The COA exam can be taken from your personal laptop or desktop, but you must ensure that your system meets the exam's minimum system requirements. A link on the COA portal page will present you with the compatibility check tool, which will run a series of tests to ensure you meet the requirements. It will also assist you in downloading a Chrome plugin for taking the exam. At this time, you must use the Chrome or Chromium browser and have access to reliable internet, a webcam, and microphone.
Figure 1.11 shows a current list of minimum requirements.
You must be at least 18 years old and have proper identification to take the exam. Any of the following pieces of identification are acceptable:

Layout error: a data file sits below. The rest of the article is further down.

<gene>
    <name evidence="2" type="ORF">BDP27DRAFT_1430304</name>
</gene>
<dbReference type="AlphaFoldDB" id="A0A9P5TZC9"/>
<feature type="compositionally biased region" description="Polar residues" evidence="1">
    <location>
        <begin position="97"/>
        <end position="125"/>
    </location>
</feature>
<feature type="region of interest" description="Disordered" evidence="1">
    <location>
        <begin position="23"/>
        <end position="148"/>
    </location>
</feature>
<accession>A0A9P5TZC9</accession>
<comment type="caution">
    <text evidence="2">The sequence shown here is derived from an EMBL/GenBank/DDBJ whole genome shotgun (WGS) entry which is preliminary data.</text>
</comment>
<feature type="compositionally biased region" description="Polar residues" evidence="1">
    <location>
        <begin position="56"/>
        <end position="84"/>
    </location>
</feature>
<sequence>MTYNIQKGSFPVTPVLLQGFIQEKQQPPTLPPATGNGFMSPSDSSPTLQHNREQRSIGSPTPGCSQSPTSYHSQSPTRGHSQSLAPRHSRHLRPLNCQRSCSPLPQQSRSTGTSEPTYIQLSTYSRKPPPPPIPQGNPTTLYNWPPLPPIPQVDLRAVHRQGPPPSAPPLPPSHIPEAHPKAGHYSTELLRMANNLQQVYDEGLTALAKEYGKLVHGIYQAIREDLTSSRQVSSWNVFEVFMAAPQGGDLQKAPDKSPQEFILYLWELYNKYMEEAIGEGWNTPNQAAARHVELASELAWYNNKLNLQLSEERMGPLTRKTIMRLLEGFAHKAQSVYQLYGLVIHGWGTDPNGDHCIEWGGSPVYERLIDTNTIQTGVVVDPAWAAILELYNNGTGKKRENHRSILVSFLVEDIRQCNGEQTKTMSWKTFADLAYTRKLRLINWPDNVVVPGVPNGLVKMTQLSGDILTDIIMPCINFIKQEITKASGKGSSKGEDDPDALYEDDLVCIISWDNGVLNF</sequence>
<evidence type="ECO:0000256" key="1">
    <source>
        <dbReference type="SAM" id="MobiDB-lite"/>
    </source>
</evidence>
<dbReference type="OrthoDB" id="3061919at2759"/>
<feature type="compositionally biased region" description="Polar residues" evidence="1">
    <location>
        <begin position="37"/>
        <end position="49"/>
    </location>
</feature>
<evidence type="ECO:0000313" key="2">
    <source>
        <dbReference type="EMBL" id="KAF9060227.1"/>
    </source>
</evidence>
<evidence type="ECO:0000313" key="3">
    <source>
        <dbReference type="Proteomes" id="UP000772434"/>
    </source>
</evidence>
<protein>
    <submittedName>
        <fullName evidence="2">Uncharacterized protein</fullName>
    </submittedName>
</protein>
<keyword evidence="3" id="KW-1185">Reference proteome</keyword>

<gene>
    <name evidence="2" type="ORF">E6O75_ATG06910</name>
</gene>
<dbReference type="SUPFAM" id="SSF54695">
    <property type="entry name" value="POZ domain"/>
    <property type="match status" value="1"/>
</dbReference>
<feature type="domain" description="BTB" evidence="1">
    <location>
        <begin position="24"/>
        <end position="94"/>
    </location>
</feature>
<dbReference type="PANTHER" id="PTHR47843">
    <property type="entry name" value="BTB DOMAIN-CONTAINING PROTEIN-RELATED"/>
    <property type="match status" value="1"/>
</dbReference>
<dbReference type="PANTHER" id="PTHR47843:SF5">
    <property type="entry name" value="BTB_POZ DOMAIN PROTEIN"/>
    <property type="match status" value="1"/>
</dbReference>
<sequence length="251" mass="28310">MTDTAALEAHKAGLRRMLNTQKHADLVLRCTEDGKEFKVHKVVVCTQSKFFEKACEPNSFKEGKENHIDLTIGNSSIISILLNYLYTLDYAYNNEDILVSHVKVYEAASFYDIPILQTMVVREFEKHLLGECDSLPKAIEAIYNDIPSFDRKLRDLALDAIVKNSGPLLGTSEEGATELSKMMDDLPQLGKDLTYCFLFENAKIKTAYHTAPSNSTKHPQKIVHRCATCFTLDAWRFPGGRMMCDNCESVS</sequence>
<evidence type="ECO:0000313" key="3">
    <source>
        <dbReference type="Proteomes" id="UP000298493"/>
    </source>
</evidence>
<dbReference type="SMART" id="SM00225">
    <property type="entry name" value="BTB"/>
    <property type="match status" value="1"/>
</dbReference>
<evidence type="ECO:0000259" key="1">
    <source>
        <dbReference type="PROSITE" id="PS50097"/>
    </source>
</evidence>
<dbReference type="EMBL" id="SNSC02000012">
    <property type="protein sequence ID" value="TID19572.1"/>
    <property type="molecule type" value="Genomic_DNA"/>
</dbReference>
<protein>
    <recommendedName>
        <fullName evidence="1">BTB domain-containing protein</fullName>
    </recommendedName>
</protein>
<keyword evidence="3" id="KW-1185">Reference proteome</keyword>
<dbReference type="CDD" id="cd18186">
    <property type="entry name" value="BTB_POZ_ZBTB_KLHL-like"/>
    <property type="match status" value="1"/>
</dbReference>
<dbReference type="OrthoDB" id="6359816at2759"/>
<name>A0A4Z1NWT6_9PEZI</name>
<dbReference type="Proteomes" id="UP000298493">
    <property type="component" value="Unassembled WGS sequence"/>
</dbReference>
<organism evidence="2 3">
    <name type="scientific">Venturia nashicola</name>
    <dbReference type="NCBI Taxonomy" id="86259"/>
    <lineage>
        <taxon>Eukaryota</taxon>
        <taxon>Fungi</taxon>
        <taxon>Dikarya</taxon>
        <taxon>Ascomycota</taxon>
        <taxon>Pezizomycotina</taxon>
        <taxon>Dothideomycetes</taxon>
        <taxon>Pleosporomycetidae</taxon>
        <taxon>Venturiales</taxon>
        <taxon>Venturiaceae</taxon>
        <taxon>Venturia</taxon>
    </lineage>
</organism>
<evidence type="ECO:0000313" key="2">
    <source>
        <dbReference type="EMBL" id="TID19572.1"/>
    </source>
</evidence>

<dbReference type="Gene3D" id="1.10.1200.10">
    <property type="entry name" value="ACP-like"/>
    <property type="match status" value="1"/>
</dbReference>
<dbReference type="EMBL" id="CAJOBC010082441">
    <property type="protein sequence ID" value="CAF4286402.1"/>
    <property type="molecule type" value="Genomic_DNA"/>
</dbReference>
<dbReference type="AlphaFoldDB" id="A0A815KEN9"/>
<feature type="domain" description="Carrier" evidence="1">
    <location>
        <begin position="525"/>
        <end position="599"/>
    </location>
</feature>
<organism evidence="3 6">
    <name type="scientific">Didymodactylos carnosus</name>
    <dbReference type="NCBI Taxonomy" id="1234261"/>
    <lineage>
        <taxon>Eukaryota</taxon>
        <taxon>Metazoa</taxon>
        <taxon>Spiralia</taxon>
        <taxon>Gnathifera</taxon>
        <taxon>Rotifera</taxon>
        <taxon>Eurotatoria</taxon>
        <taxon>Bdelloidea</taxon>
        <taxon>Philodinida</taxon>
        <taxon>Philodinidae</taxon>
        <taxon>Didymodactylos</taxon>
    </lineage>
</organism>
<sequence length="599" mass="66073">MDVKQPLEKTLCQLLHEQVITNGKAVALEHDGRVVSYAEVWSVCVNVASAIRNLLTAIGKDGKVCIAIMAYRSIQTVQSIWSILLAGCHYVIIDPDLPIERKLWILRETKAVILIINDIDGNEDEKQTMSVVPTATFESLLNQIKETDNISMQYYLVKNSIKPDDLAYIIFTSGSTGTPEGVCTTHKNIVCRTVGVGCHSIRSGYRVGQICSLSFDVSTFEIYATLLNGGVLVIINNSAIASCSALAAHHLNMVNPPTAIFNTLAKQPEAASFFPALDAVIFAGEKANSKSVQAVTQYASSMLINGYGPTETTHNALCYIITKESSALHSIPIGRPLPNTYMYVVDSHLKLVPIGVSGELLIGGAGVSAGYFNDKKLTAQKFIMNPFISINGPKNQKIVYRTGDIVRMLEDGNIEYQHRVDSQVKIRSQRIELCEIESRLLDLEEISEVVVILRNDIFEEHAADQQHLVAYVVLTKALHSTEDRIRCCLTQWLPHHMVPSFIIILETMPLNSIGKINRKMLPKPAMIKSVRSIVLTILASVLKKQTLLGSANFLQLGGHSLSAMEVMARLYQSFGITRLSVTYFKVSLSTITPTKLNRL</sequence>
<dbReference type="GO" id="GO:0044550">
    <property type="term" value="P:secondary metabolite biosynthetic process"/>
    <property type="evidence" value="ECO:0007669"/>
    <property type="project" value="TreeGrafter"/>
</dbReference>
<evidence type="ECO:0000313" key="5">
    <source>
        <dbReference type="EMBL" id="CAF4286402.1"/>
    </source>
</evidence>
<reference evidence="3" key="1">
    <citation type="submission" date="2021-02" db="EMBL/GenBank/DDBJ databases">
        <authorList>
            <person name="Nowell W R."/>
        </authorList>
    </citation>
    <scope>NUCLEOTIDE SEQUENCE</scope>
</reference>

- Government-issued driver's license or permit
- National identity card
- State or province-issued identity card
I recommend scheduling your exam a few months ahead of time to give yourself a realistic goal. Click on the Schedule Exam link on the COA portal to be directed and automatically logged in to the exam proctor partner website. Once logged in to the site, type OpenStack Foundation in the search box and select COA exam. You can then choose from available dates and times. The latest possible exam date you can schedule will be 30 days out from the current date. Once you have scheduled it, you can cancel or reschedule up to 24 hours before the start time of the exam.
The day has arrived! You've used this book and have practiced day and night to master all of the covered objectives. It's finally time to take the exam!
One of the most important factors determining your exam success is the location. You cannot be in a crowded place. This means no coffee shops, work desks, or football games. The testing location policy is very strict, so consider taking the exam from home or a private room in the office.